sexta-feira, 27 de novembro de 2009

The Intelligent Quotient (IQ) of Evolution

I'm going through the first three chapters of the excellent 1999's "The Age of Spiritual Machines" by Ray Kurzweil. So far, it has been a mix of everything: from cosmology, biology and information theory to computer science, nanoengineering and philosophy. I'm quite amazed on the way Ray was able to deliver all of those breathtaking subjects in less then one hundred pages without making things obscure or even scary to the non-initiated.

Take for instance the discussion going on chapter 2 about the IQ of evolution. He concludes that it should be no better than an infinitesimal quantity greater than zero, given the great lenght of time (in a scale of billions of years) that was needed to evolve some remarkable things such as the human brain. Of course, Ray is agreeing whith many psychologists who evaluate an intelligent process in terms of the elapsed time to reach a solution, i.e., the quicker the better.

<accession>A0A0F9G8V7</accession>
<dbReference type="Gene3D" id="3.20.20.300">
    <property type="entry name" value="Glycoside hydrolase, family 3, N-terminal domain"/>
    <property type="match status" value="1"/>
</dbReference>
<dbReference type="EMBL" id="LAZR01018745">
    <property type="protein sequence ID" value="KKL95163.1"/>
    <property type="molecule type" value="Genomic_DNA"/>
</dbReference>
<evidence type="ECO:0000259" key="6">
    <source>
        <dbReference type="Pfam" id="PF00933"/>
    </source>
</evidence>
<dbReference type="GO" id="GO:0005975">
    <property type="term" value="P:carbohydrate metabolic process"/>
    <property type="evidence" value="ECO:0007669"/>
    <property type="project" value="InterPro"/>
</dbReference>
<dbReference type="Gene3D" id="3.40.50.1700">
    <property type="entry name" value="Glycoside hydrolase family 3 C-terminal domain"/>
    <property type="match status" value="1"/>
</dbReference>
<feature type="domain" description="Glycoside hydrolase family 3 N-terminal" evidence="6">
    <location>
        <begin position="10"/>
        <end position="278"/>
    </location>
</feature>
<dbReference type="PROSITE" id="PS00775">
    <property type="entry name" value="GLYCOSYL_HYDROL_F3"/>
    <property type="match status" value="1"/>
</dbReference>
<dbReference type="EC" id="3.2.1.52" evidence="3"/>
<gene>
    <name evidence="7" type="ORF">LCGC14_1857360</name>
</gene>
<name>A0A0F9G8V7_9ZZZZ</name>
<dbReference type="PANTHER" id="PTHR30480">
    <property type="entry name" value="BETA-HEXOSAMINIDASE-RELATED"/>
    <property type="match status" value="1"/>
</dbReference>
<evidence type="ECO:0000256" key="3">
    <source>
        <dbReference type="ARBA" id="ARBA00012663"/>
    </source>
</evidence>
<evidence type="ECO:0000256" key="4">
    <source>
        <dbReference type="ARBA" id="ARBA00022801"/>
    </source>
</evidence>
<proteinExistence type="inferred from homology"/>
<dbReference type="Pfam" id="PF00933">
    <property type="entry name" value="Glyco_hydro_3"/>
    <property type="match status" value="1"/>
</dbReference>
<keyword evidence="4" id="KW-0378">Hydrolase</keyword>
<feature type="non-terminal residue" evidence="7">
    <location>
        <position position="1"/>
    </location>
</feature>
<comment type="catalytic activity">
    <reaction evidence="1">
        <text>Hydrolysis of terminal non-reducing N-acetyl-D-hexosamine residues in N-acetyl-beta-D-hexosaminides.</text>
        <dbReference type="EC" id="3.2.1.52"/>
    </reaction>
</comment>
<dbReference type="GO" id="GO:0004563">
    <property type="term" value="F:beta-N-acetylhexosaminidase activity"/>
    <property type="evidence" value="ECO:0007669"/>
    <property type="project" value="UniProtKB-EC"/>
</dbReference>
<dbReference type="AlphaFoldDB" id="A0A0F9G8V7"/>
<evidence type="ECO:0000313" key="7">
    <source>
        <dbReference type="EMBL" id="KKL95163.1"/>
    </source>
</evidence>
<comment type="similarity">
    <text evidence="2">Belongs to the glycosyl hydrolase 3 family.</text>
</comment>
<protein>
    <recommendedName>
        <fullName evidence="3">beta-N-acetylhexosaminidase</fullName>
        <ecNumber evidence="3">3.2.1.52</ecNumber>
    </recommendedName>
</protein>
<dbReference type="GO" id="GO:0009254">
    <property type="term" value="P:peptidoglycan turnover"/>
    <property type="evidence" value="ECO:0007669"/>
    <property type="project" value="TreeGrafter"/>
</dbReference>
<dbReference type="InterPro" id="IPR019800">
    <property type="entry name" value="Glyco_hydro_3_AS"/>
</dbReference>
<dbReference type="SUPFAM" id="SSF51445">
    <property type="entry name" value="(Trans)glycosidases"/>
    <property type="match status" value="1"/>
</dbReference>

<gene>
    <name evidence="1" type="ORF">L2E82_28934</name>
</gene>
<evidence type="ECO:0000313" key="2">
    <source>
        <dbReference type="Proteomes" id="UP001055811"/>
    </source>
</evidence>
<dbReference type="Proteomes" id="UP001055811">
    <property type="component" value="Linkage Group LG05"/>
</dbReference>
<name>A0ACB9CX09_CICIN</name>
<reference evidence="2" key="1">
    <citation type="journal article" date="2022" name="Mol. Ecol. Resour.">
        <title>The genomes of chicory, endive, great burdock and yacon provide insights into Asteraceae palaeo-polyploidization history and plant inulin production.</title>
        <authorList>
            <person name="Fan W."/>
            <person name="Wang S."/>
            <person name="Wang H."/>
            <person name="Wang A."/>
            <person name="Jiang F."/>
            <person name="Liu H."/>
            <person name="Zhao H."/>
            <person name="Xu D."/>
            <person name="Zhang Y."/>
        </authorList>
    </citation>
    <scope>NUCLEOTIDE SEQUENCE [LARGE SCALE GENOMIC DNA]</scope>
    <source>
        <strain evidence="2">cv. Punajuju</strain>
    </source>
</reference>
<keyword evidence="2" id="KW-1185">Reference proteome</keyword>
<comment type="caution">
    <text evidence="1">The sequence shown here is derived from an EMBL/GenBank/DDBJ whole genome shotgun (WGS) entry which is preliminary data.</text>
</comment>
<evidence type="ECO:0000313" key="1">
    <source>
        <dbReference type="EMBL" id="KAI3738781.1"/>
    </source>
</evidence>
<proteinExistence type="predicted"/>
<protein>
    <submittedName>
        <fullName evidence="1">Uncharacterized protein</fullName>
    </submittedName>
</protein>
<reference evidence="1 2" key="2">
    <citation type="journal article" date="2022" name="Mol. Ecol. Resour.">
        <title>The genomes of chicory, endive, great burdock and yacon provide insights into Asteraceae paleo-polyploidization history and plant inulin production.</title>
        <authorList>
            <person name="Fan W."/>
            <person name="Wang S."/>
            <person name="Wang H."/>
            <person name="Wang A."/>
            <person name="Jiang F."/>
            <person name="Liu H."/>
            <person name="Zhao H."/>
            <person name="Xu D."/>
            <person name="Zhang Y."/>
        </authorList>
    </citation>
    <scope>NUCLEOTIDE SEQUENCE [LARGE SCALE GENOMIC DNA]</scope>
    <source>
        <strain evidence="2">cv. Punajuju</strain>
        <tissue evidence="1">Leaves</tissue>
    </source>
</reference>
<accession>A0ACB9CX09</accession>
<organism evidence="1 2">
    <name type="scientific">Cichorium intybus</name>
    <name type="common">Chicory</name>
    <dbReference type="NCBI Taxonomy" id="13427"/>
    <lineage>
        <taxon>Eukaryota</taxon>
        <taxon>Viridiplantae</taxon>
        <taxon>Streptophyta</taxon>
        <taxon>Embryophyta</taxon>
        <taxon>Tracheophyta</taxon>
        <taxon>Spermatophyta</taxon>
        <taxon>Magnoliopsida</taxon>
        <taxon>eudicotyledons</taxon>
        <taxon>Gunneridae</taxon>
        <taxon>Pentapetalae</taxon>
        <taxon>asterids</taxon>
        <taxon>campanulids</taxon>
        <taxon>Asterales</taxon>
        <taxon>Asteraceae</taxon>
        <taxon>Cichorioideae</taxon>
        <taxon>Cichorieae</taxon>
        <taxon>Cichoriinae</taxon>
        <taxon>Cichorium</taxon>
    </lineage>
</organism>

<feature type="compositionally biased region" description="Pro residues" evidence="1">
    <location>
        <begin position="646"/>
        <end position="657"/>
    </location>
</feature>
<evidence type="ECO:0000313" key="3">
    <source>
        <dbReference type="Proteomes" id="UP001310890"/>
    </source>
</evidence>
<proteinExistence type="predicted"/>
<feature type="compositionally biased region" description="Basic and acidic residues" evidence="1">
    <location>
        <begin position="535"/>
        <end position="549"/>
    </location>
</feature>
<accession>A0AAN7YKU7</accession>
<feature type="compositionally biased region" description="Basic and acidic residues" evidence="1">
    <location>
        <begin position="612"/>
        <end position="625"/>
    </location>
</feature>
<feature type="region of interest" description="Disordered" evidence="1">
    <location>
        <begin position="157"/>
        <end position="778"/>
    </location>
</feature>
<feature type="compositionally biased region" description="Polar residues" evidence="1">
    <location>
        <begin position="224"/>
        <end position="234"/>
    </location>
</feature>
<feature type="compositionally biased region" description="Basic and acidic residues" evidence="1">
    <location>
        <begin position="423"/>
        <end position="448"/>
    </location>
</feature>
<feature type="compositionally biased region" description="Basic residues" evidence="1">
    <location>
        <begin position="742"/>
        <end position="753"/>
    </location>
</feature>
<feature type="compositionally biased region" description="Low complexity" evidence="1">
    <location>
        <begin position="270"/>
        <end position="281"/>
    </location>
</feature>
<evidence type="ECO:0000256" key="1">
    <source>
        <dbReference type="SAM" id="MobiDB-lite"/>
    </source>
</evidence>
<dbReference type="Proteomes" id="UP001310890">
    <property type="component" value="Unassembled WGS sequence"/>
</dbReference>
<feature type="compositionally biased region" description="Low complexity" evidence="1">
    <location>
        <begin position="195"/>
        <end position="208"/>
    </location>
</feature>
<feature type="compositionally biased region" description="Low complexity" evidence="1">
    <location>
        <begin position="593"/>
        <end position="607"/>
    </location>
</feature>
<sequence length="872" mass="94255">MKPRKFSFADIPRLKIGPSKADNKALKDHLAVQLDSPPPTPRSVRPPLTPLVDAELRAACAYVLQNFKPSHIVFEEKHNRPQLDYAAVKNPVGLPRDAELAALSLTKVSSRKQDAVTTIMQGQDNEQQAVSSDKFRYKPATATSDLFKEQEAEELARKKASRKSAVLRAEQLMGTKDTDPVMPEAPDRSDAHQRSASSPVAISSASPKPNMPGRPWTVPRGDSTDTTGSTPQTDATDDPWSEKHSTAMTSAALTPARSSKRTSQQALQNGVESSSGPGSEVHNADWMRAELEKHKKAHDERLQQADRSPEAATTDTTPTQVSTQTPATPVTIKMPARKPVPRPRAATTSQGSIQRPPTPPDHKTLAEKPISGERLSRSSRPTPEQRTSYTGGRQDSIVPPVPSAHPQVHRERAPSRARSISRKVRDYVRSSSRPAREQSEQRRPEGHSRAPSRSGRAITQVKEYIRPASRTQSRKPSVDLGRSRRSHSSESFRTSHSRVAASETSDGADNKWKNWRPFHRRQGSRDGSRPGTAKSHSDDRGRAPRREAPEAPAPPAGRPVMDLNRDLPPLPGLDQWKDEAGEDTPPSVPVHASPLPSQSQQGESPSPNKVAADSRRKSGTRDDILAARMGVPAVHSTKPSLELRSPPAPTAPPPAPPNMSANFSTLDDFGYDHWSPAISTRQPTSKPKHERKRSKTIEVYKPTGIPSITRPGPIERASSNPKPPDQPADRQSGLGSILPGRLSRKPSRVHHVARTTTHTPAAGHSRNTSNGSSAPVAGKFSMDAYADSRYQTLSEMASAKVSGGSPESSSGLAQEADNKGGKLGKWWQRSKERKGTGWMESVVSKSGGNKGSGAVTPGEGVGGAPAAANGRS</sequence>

The most interesting conclusion drawn here, though, is that all the astonishing complexity observed in Nature is a byproduct of only a slight amount of order encompassed by the emergence of extraordinarily intricate chemical and biological patterns formed apparently by chance.

I'm enjoying it so much!

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